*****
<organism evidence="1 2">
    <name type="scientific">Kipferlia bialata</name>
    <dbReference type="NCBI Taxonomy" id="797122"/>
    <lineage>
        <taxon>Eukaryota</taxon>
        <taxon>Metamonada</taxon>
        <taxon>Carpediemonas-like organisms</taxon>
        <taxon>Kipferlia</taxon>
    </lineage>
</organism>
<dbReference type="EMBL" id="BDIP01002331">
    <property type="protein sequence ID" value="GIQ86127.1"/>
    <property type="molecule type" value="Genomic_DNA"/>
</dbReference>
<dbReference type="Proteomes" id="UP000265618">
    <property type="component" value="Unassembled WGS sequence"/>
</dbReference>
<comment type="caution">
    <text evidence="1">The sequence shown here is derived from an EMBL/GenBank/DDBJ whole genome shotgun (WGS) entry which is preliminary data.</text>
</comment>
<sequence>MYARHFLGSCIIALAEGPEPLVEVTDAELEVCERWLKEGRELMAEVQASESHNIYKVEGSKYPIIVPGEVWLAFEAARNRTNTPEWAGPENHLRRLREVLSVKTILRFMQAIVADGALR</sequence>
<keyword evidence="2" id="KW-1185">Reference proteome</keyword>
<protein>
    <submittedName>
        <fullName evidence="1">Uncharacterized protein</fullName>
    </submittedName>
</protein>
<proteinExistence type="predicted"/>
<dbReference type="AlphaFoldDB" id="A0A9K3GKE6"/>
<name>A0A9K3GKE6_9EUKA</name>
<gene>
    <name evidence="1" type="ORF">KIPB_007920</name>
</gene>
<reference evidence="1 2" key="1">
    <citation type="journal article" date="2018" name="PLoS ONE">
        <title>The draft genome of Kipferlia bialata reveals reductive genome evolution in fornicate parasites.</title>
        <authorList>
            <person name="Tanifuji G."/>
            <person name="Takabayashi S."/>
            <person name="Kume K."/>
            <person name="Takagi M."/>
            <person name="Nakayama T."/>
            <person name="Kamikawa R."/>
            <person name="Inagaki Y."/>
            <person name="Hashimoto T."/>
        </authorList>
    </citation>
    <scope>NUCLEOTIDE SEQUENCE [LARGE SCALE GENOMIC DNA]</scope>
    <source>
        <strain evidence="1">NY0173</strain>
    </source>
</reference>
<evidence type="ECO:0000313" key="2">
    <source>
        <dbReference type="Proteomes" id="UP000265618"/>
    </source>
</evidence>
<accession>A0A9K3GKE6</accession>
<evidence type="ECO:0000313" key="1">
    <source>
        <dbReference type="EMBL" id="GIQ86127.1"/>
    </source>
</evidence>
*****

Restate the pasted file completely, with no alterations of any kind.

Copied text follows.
<organism evidence="1 2">
    <name type="scientific">Kipferlia bialata</name>
    <dbReference type="NCBI Taxonomy" id="797122"/>
    <lineage>
        <taxon>Eukaryota</taxon>
        <taxon>Metamonada</taxon>
        <taxon>Carpediemonas-like organisms</taxon>
        <taxon>Kipferlia</taxon>
    </lineage>
</organism>
<dbReference type="EMBL" id="BDIP01002331">
    <property type="protein sequence ID" value="GIQ86127.1"/>
    <property type="molecule type" value="Genomic_DNA"/>
</dbReference>
<dbReference type="Proteomes" id="UP000265618">
    <property type="component" value="Unassembled WGS sequence"/>
</dbReference>
<comment type="caution">
    <text evidence="1">The sequence shown here is derived from an EMBL/GenBank/DDBJ whole genome shotgun (WGS) entry which is preliminary data.</text>
</comment>
<sequence>MYARHFLGSCIIALAEGPEPLVEVTDAELEVCERWLKEGRELMAEVQASESHNIYKVEGSKYPIIVPGEVWLAFEAARNRTNTPEWAGPENHLRRLREVLSVKTILRFMQAIVADGALR</sequence>
<keyword evidence="2" id="KW-1185">Reference proteome</keyword>
<protein>
    <submittedName>
        <fullName evidence="1">Uncharacterized protein</fullName>
    </submittedName>
</protein>
<proteinExistence type="predicted"/>
<dbReference type="AlphaFoldDB" id="A0A9K3GKE6"/>
<name>A0A9K3GKE6_9EUKA</name>
<gene>
    <name evidence="1" type="ORF">KIPB_007920</name>
</gene>
<reference evidence="1 2" key="1">
    <citation type="journal article" date="2018" name="PLoS ONE">
        <title>The draft genome of Kipferlia bialata reveals reductive genome evolution in fornicate parasites.</title>
        <authorList>
            <person name="Tanifuji G."/>
            <person name="Takabayashi S."/>
            <person name="Kume K."/>
            <person name="Takagi M."/>
            <person name="Nakayama T."/>
            <person name="Kamikawa R."/>
            <person name="Inagaki Y."/>
            <person name="Hashimoto T."/>
        </authorList>
    </citation>
    <scope>NUCLEOTIDE SEQUENCE [LARGE SCALE GENOMIC DNA]</scope>
    <source>
        <strain evidence="1">NY0173</strain>
    </source>
</reference>
<evidence type="ECO:0000313" key="2">
    <source>
        <dbReference type="Proteomes" id="UP000265618"/>
    </source>
</evidence>
<accession>A0A9K3GKE6</accession>
<evidence type="ECO:0000313" key="1">
    <source>
        <dbReference type="EMBL" id="GIQ86127.1"/>
    </source>
</evidence>